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Fun home : a family tragicomic / Alison Bechdel.
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Booklist Reviews 2006 March #2
/*Starred Review*/ This is a father and daughter story. Bechdel's mother and two brothers are in it, of course, but Bruce Bechdel had the biggest impact on his eldest child and so is naturally the other main character in her autobiographical graphic novel. Emotionally and physically reserved, to the point of brusqueness, he busied himself restoring--and then some--the Victorian-era house he bought for the family in the Pennsylvania town in which he was born and lived virtually all his 44 years. He enlisted the kids for never-ending interior and exterior modifications of the place in what obviously was his major creative outlet. For a living, he taught twelfth-grade English and ran the small undertaking business that occupied part of his parents' house and that the kids called the fun home. Bechdel doesn't even hint about how ironic she and her brothers meant to be, because she is a narrative artist, not a moralist or comedian, in this book and because she has a greater, real-life irony to consider. After disclosing her lesbianism in a letter home from college, her mother replied that her father was homosexual, too. Alison suddenly understood his legal trouble over buying a beer for a teenage boy, all the teen male "helpers" he had around the house, and his solo outings during family vacations to New York. Bechdel's long-running Dykes to Watch Out For is arguably the best comic strip going, and Fun Home is one of the very best graphic novels ever. ((Reviewed March 15, 2006)) Copyright 2006 Booklist Reviews.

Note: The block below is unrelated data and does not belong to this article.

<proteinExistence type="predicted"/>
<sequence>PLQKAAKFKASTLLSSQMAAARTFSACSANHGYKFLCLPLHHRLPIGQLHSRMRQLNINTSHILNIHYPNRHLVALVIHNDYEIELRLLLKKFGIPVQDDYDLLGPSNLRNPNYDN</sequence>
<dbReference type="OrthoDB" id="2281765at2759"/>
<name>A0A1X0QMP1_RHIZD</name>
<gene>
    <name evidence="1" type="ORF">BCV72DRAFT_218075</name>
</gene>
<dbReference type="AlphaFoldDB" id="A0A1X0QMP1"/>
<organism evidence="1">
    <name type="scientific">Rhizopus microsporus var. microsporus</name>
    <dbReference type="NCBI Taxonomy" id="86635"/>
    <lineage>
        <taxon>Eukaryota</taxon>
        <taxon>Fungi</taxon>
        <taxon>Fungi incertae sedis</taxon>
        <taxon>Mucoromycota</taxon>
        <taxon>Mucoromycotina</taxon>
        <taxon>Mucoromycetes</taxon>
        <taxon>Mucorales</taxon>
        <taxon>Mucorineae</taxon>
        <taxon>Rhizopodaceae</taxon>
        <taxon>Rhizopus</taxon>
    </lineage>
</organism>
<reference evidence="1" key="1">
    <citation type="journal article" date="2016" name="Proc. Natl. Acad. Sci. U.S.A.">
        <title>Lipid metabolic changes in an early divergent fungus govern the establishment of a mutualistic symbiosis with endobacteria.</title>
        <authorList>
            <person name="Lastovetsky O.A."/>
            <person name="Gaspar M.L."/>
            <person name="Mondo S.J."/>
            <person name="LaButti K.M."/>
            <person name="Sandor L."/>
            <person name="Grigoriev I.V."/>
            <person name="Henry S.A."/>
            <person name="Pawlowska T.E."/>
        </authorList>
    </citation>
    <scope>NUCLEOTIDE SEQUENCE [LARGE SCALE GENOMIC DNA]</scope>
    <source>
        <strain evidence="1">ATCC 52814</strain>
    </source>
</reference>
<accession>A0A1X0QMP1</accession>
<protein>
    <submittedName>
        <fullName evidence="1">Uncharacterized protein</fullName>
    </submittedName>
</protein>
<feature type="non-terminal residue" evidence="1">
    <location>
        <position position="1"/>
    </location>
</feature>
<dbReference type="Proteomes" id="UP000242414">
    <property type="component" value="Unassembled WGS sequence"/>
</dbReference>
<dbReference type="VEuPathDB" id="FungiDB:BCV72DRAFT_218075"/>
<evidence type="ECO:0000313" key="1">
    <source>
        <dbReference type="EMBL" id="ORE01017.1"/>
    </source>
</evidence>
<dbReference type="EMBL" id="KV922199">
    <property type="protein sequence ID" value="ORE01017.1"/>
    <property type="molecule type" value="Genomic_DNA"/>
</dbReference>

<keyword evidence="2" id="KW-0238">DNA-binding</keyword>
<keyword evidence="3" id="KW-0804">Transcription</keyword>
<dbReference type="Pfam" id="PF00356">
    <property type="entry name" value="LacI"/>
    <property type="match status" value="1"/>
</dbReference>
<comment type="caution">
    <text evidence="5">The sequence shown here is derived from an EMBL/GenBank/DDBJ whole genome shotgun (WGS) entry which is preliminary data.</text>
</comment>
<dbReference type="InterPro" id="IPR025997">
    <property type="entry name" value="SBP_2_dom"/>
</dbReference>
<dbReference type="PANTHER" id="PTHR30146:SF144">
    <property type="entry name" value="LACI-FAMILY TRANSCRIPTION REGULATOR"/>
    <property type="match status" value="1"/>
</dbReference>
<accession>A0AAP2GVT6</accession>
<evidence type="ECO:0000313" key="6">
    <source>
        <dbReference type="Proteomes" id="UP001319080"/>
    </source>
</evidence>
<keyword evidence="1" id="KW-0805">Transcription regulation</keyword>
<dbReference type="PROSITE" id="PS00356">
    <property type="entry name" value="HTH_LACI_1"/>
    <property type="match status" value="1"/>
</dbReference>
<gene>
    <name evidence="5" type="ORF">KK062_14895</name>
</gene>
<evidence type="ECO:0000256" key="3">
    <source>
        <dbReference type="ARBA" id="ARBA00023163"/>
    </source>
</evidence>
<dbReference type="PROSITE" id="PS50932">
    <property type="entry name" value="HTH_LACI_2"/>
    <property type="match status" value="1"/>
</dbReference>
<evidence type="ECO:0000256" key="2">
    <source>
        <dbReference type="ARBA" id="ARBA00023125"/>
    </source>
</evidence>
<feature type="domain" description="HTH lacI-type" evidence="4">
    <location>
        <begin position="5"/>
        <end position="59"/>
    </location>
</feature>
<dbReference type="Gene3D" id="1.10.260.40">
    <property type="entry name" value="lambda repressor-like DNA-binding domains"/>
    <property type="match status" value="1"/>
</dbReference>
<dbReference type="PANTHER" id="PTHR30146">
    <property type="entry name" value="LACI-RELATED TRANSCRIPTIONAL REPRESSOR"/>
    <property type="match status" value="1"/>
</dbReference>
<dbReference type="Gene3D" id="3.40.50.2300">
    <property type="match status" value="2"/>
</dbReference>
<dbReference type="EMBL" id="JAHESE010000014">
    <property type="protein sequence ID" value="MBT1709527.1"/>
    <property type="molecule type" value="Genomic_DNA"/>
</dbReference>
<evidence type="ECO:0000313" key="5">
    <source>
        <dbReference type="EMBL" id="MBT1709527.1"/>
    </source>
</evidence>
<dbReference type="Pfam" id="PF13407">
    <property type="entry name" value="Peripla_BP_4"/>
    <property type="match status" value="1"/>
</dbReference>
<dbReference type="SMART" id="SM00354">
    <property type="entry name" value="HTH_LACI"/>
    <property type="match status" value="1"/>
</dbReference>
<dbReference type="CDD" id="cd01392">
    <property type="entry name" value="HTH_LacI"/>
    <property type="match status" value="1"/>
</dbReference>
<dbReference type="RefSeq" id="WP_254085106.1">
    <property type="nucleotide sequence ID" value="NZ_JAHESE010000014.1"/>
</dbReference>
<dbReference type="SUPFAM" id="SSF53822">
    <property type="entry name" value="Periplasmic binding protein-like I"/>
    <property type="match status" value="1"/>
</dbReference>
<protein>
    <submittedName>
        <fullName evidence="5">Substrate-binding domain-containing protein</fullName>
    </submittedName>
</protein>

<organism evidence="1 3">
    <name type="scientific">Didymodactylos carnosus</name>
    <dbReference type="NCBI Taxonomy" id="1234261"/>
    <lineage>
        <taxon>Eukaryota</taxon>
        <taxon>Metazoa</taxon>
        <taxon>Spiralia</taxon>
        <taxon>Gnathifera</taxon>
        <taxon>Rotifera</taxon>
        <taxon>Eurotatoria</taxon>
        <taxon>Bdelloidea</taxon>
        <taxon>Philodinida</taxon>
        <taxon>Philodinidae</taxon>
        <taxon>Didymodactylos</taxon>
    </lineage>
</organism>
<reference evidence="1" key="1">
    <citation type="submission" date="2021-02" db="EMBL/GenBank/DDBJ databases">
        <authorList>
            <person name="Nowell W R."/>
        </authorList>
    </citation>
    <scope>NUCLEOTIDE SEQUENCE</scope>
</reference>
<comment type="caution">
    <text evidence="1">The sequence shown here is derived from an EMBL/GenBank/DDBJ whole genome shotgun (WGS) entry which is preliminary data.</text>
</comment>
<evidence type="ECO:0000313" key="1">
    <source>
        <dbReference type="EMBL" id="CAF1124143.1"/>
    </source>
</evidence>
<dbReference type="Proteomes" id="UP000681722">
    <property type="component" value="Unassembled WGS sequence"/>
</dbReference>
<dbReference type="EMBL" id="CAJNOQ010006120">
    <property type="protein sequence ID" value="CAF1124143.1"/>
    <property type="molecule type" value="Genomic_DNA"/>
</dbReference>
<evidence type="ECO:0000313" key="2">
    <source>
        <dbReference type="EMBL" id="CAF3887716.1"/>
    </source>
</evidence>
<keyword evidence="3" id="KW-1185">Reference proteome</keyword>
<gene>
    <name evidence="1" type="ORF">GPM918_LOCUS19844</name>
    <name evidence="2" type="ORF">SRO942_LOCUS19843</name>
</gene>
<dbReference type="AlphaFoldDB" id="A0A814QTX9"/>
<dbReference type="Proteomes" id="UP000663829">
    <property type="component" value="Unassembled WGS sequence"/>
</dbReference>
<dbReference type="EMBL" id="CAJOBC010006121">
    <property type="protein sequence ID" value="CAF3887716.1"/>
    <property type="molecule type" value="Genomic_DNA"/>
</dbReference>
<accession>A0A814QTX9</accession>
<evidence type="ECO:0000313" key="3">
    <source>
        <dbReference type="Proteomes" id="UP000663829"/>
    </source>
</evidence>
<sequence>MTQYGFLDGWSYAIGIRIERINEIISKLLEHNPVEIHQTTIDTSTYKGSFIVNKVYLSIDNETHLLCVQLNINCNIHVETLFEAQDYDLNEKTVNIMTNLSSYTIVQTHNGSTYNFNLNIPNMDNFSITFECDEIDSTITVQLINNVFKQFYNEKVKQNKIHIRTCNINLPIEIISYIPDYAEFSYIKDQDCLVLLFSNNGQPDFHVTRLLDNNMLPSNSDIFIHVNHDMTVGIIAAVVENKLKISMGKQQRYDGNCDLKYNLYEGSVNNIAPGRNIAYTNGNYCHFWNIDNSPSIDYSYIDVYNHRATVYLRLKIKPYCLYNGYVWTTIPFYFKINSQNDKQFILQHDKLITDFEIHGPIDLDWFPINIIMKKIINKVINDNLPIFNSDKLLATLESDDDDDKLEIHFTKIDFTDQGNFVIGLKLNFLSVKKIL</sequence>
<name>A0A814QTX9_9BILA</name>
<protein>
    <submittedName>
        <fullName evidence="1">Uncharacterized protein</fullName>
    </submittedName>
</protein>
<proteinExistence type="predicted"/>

LJ Reviews 2006 February #2
Bechdel offers a graphic memoir, if you will, about growing up with a remote dad who managed a funeral home (see the title) while hiding his homosexuality; the author herself came out as a teen. Bechdel's Dykes To Watch Out For comic strip is syndicated in 50 alternative publications. Copyright 2006 Reed Business Information.
LJ Reviews 2006 July #1
Bechdel's masterwork is her two-decade award-winning strip, Dykes To Watch Out For, in 10 collected volumes. In that poignant yet hilarious story, Bechdel's inventive characters cope with career and health crises, lesbian psychodrama, and anti-Bush politics. With Fun Home, the artist draws her own story, also poignant, funny, and certainly real-life absurd. Mother is an actress turned housewife, while father teaches high school English and runs a funeral home (the â€œfun home,â€ the children call it mockingly) on the side. Young Alison is pressed into helping with funerals and renovations on their gothic house, while pretending, along with parents and brothers, that they are a normal family. Yet why did her parents hate each other? Why was father so histrionic and mother so distant? As she untangles these mysteries, Bechdel skillfully pivots the tale in repeat takes around her father's perhaps-suicide. Gradually the secret is revealed, partly in metaphors of literature that brought daughter and fatherâ€"now revealed as closeted gayâ€"together at last before his death. Highly recommended; libraries should also consider her earlier entertaining prose/comic hybrid on cartooning, The Indelible Alison Bechdel (Firebrand, 1998). With mature themes plus some nudity and sex; for older teens and adults. [See Prepub Alert, LJ 2/15/06).â€"M.C.[Page 58]. Copyright 2006 Reed Business Information.